The (extra) ordinary experiences and practices of rural family therapists
2017-03-01T00:43:57Z (GMT) by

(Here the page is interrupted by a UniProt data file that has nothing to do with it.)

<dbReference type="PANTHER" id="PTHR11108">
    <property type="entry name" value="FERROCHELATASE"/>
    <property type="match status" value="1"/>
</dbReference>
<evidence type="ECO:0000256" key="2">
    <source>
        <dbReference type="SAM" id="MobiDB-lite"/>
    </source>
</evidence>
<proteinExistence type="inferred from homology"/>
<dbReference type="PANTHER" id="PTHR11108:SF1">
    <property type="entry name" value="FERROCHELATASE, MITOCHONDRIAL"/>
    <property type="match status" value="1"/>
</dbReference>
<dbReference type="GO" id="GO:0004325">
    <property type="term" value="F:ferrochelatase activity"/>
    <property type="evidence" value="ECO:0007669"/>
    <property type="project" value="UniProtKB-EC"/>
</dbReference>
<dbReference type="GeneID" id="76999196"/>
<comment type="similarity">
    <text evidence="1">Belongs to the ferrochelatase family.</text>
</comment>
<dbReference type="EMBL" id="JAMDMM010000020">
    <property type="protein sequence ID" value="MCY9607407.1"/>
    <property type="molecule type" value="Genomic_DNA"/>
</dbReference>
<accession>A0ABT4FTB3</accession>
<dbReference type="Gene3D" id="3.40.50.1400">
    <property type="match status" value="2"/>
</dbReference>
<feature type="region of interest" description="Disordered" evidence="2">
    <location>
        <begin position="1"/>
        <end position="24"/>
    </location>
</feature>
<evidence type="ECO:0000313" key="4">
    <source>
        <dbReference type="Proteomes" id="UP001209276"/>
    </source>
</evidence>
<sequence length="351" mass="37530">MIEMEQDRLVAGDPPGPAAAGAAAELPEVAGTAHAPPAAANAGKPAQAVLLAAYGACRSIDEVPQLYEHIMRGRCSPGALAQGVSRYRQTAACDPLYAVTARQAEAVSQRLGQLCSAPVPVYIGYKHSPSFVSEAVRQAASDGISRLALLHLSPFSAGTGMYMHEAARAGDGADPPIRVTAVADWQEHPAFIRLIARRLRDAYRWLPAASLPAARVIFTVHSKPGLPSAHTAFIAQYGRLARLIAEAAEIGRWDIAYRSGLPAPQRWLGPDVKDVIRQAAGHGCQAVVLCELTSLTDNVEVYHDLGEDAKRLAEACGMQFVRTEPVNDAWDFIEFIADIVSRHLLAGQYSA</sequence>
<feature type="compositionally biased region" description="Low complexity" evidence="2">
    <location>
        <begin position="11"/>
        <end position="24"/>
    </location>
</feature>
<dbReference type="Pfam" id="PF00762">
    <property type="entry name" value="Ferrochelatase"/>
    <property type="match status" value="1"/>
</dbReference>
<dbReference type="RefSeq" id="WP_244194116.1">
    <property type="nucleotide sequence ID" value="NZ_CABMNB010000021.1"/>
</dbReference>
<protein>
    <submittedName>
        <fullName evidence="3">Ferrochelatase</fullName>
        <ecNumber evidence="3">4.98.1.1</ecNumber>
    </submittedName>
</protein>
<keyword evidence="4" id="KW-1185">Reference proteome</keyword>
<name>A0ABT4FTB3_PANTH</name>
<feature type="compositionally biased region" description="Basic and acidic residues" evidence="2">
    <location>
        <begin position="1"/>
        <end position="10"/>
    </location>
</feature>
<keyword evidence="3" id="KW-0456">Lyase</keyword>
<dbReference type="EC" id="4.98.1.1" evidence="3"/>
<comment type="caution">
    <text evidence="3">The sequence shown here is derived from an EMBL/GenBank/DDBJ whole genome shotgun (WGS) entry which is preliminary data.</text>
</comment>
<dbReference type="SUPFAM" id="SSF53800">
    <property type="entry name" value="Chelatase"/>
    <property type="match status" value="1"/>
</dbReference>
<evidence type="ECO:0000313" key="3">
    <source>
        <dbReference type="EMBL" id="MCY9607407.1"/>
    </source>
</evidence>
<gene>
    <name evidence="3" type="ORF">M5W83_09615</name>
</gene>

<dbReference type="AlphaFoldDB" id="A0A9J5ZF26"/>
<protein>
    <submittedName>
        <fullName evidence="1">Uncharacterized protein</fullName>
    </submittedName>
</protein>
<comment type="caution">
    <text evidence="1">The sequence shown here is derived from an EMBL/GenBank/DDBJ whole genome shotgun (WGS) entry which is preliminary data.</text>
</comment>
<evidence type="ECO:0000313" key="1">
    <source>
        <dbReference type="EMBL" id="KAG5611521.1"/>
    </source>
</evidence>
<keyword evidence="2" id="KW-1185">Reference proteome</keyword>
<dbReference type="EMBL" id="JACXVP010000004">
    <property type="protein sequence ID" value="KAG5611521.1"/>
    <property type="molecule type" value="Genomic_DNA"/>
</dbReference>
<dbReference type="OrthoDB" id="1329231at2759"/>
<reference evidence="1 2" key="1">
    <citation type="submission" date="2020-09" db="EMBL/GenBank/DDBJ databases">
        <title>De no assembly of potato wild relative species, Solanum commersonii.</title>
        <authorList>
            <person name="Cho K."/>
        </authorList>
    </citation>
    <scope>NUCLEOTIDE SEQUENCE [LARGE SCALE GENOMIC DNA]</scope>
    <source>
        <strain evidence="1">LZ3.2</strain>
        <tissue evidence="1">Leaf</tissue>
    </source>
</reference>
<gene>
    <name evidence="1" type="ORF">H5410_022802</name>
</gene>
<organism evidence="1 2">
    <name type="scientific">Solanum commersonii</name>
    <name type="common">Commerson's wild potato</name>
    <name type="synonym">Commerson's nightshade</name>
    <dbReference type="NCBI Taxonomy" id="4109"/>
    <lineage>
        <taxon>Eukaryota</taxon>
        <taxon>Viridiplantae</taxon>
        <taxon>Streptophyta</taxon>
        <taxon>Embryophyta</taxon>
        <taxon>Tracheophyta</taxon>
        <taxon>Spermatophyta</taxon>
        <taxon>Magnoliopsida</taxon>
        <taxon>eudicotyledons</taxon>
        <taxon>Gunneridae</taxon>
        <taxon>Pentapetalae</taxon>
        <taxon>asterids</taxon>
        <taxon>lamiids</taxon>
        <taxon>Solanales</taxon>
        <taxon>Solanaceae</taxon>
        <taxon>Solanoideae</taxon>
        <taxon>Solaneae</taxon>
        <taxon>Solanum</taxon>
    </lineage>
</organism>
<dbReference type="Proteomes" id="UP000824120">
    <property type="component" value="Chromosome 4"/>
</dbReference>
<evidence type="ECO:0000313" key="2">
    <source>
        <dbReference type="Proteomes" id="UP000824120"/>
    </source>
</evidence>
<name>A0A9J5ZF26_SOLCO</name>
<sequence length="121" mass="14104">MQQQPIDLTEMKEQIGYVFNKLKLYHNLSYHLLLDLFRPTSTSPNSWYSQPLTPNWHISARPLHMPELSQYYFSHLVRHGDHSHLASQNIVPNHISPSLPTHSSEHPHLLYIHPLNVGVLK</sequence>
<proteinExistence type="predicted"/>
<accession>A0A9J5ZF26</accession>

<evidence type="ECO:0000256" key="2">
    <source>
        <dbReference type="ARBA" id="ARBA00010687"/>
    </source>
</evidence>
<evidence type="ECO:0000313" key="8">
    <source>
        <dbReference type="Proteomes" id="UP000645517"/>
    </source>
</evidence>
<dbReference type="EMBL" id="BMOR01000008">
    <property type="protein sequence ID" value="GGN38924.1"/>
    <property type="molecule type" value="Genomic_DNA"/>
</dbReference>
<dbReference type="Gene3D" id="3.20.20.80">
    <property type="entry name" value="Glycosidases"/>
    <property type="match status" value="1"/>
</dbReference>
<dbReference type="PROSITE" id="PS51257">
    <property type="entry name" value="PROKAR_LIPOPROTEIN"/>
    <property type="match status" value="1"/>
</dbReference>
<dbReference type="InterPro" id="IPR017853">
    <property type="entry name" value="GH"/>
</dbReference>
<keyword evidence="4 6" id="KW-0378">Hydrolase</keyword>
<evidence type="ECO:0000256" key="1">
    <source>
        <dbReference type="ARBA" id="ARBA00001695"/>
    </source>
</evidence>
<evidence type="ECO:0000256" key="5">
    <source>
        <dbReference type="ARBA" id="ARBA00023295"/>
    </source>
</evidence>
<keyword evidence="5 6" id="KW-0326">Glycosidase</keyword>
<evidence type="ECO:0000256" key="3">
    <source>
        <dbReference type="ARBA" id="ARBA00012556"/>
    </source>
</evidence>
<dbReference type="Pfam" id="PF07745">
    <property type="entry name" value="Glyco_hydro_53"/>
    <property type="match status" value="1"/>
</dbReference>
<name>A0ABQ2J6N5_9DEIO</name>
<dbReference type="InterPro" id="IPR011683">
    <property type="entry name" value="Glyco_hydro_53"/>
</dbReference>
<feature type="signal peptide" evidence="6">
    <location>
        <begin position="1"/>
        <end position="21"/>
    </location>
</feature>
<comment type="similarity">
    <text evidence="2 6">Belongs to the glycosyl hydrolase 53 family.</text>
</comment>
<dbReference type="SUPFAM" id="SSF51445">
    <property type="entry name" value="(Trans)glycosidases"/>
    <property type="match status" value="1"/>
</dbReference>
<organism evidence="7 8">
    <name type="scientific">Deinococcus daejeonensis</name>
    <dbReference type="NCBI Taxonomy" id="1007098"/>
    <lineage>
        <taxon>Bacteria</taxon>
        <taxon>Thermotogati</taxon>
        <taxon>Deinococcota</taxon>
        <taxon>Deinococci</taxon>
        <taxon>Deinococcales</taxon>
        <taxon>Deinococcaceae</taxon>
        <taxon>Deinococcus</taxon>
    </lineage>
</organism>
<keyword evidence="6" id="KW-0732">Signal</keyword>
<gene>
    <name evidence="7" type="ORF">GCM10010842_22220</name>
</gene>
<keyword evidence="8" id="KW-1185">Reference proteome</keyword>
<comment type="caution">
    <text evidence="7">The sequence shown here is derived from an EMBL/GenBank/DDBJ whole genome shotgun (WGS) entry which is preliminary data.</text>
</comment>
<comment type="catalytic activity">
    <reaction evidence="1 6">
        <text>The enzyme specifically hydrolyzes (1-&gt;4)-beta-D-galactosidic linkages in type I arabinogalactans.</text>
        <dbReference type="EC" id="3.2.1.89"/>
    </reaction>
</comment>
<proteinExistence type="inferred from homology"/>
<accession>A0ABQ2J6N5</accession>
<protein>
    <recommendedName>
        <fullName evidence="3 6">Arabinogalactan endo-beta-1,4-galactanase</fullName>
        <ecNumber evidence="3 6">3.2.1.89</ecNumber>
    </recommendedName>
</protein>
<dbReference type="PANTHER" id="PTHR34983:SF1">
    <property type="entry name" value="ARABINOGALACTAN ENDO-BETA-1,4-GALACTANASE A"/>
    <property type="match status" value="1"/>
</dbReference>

This study aims to increase understanding and knowledge of Australian rural family therapists’ experiences of practice. Nationally and internationally there is limited research about family therapists who work in rural regions. Professional and academic knowledge primarily focuses on the deficiencies of rurality for therapists, such as feeling professionally isolated and having limited access to education and supervision. Despite these challenges, rural family therapists continue in their practices, sustaining themselves and those families and communities with which they work. Fourteen Australian rural family therapists collaborated in developing a research process to explore their experiences and practices of family therapy, with a particular focus on how they sustain themselves professionally. Influenced by social constructionist and feminist theories this qualitative study utilised a participatory action research strategy to co-construct stories with participants. Therapists from the New South Wales-Victorian border, Victorian and Tasmanian regions chose an ongoing focus group, a single small group interview or an individual interview. Participants’ individual stories were analysed as narratives to create the following overall themes which were linked to community connectedness: • Understandings of rurality and rural family therapy practices. • Experiences of transformation and change. • Witnessing rural resistance and resiliency. • Working with multiple relationships in rural communities. • Traversing across issues of cultural, racial and gender differences. Gritty narratives of participants’ persistence, and everyday resistances to dominant understandings of rurality emerged. Alternative and dominant understandings of rurality come to sit alongside each other, offering rural practitioners differing perspectives to guide their practices. Participants unearthed an understanding of rurality as deeply relational, a community connectedness which sustains them professionally within small rural communities. Overall this study found that rural family therapists’ experiences and practices were complex, diverse and specific to the localised contexts within which they lived and worked.